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Sorry Hot Chicks, Your New Boyfriend Means Less Instagram Likes

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I have a female friend who is very pretty. The type of pretty that when girls talk about her they would probably say, “Guys think she’s hot.” Which in chick-terms means they’re jealous of her looks. I’m sorry to generalize, but girls do this thing where if a friend is sexy they don’t give her much credit, and if she’s cool but “ok looking” they’ll gush about the girl. Using words like “beautiful” and “gorgeous” like they’re a used car salesman looking to get rid of inventory (This is a picture of every girl who has been called “gorgeous” by her hotter friend). Now my friend who you would all probably want to bang, like most people, looks even better on Instagram. She fully understands and loves the medium. She knows the lighting, shows cleavage and ass in separate posts as to give them their own moments, and her captions are vague enough to be flirting directly with each reader. Her Instagram game is, as the kids say, bonerific. This friend has recently gotten into a serious relationship and her posts have followed the normal, hot chick on Instagram with a new boyfriend, path. Pictures of them at dinner, attending parties, fall foliage tours, and plates of finished dinners with some caption about being an old fat couple. Good for her. Good for them.

But recently, I brought up to her that the likes on her pictures have gone down. At this moment, she kind of let out a sigh. It was the type of sigh when you’ve lost a grandma you used to talk with every day. She told me it’s been weird. She’s been getting the best and most affectionate in-person attention from this new guy, but there’s a loss of attention from the virtual world. She felt like she was learning who were her real friends. She was finding out who actually “liked” her and who was really just nudging her to say they were down to get naked without commitment. She’d lost her daily dose of attention from her nanas that were down to fuck. Then she admitted this was all a ridiculous way to feel. And maybe that’s your reaction. That this is a little much to be feeling over a like. That people who care about likes need to assess their lives. But my friend is just more honest with herself than you.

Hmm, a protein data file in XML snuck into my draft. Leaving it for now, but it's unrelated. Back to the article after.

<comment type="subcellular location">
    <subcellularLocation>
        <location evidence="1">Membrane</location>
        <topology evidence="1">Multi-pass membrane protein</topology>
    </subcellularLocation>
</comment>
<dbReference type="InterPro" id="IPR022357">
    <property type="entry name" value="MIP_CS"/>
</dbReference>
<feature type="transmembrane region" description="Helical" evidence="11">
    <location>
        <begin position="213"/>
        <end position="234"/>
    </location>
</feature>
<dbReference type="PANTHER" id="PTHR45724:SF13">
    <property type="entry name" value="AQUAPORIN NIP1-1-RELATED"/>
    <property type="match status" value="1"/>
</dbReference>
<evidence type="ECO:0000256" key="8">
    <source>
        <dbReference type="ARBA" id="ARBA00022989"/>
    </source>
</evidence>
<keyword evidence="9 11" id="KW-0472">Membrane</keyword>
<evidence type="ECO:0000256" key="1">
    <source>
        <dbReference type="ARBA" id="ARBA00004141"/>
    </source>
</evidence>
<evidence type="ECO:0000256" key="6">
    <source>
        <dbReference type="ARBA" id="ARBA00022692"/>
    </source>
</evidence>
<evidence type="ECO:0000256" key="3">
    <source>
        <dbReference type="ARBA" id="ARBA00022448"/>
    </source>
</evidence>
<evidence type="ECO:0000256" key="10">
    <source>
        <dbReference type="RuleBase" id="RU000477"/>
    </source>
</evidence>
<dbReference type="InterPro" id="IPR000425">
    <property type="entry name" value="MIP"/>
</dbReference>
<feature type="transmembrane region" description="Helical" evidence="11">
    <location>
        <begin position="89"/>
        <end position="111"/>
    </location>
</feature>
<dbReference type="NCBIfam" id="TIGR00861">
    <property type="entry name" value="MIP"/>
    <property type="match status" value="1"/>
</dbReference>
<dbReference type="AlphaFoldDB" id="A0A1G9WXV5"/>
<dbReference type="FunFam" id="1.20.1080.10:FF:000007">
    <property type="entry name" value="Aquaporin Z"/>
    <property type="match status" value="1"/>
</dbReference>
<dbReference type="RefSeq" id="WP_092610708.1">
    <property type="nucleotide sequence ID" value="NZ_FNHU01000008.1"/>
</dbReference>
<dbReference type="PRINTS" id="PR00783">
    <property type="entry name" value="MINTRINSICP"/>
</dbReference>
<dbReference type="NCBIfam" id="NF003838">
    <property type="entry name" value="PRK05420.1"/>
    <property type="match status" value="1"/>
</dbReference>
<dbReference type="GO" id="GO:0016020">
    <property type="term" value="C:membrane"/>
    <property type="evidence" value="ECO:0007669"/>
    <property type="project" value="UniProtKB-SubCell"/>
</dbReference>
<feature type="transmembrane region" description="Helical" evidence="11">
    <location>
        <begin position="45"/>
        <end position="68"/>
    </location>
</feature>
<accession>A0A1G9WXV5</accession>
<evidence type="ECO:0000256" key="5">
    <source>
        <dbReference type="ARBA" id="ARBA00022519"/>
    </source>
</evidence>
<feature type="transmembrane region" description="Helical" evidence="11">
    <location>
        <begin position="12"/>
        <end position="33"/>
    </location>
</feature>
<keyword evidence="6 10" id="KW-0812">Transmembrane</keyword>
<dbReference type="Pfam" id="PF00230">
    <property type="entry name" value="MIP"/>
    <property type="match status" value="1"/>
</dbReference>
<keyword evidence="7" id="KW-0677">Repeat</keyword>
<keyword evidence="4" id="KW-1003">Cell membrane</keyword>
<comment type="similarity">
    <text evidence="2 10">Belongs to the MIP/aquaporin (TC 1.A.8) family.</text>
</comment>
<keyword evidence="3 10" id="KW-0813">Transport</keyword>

Let’s be real: When the red light at the corner of your Facebook page is lit, you check to see what it is. When it’s an invitation to a game or a farm you had no idea human adults would ever play with, you’re angry. It should have been something better. A like on your post about the government where you confused “their” and “they’re” but you kept it because it showed some character. When you go on Instagram and see the orange heart, you don’t take some time to scroll through everyone else’s pictures first. No, you check who liked it and make sure you put them on the list called, “Supportive” in the part of your brain that you continue to ignore. When you go on Twitter, it’s the retweets you care about more than the favorites. We all think these things. Unless you’ve never given a like or you give likes to everything you see, then it would be tough to say you think they mean nothing.

Everyone ignoring the reality of a like having currency is the reason the internet becomes so enraging. You’re taking away the very real point that every single post is made out of self-interest. The post about feminism, liberalism, conservatism, fetishism (enough with that dad), and the “I love you” post you could have just said to your boyfriend instead of making a post about it. All of those were in service of self-worth. Taking away the meaning of a like allows people to put all this crappy stuff on the internet and say things like, “That’s just my opinion” and “If you don’t like it, unfriend me.” Because, to them, they were just saying this for your benefit. If you didn’t get anything out of it, then leave their store. Except their store never has to pay rent.

Instagram recently had its fifth birthday and to celebrate they released some data informing us that the top five accounts are all women. There were some blogs that kind of waved this flag as a win for women. This article even starts by saying, “Dudes of Instagram: Let the women show you how it’s done.” This touchdown dance they’re doing ignores the reality of why anyone “likes” something online. Likes don’t happen in a vacuum. When an Instagram model posts a picture that’s a paragraph about haters, there are half the likes than a post of her butt. Every like says something. They’re to show support. They’re to tell you someone exists. They’re an indication that your male friend will support you as long as you’re single. All likes aren’t created equally, but they all mean something and it’s usually a boner.

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jtrain

Jared Freid (@jtrain56) is a New York City-based comedian who has been featured on MTV’s Failosophy and is the host of The JTrain Podcast presented by TFM.

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